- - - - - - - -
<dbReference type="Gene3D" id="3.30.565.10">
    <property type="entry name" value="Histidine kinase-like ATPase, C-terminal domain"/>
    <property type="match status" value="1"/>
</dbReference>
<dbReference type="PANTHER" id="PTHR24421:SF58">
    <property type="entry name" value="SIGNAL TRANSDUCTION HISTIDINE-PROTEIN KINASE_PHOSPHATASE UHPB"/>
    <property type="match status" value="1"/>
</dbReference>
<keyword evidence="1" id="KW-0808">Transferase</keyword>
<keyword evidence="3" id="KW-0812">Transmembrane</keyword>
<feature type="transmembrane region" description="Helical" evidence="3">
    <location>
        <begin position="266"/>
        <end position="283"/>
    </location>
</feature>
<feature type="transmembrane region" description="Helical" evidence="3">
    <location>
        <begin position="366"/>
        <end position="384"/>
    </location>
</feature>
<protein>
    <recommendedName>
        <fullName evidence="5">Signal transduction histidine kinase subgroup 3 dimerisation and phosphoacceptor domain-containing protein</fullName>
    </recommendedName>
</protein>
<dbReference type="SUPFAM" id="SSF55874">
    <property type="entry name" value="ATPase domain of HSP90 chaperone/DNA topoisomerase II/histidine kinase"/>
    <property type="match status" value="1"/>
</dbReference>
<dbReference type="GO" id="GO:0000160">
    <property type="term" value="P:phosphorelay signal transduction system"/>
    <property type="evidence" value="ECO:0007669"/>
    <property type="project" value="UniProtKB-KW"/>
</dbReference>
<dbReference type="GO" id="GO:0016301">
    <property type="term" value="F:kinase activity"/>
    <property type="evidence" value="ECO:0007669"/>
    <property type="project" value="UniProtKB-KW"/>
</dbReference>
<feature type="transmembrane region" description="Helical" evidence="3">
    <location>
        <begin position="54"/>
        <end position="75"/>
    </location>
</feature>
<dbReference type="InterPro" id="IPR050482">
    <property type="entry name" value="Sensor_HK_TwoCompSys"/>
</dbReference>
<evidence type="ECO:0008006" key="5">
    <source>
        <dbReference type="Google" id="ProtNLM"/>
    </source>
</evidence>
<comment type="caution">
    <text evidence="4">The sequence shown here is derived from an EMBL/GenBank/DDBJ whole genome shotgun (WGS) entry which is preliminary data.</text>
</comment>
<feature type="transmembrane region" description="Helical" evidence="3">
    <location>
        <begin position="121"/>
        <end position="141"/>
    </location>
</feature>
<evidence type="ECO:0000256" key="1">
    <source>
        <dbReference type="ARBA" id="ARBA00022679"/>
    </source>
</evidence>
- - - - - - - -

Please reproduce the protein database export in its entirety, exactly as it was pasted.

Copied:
<dbReference type="Gene3D" id="3.30.565.10">
    <property type="entry name" value="Histidine kinase-like ATPase, C-terminal domain"/>
    <property type="match status" value="1"/>
</dbReference>
<dbReference type="PANTHER" id="PTHR24421:SF58">
    <property type="entry name" value="SIGNAL TRANSDUCTION HISTIDINE-PROTEIN KINASE_PHOSPHATASE UHPB"/>
    <property type="match status" value="1"/>
</dbReference>
<keyword evidence="1" id="KW-0808">Transferase</keyword>
<keyword evidence="3" id="KW-0812">Transmembrane</keyword>
<feature type="transmembrane region" description="Helical" evidence="3">
    <location>
        <begin position="266"/>
        <end position="283"/>
    </location>
</feature>
<feature type="transmembrane region" description="Helical" evidence="3">
    <location>
        <begin position="366"/>
        <end position="384"/>
    </location>
</feature>
<protein>
    <recommendedName>
        <fullName evidence="5">Signal transduction histidine kinase subgroup 3 dimerisation and phosphoacceptor domain-containing protein</fullName>
    </recommendedName>
</protein>
<dbReference type="SUPFAM" id="SSF55874">
    <property type="entry name" value="ATPase domain of HSP90 chaperone/DNA topoisomerase II/histidine kinase"/>
    <property type="match status" value="1"/>
</dbReference>
<dbReference type="GO" id="GO:0000160">
    <property type="term" value="P:phosphorelay signal transduction system"/>
    <property type="evidence" value="ECO:0007669"/>
    <property type="project" value="UniProtKB-KW"/>
</dbReference>
<dbReference type="GO" id="GO:0016301">
    <property type="term" value="F:kinase activity"/>
    <property type="evidence" value="ECO:0007669"/>
    <property type="project" value="UniProtKB-KW"/>
</dbReference>
<feature type="transmembrane region" description="Helical" evidence="3">
    <location>
        <begin position="54"/>
        <end position="75"/>
    </location>
</feature>
<dbReference type="InterPro" id="IPR050482">
    <property type="entry name" value="Sensor_HK_TwoCompSys"/>
</dbReference>
<evidence type="ECO:0008006" key="5">
    <source>
        <dbReference type="Google" id="ProtNLM"/>
    </source>
</evidence>
<comment type="caution">
    <text evidence="4">The sequence shown here is derived from an EMBL/GenBank/DDBJ whole genome shotgun (WGS) entry which is preliminary data.</text>
</comment>
<feature type="transmembrane region" description="Helical" evidence="3">
    <location>
        <begin position="121"/>
        <end position="141"/>
    </location>
</feature>
<evidence type="ECO:0000256" key="1">
    <source>
        <dbReference type="ARBA" id="ARBA00022679"/>
    </source>
</evidence>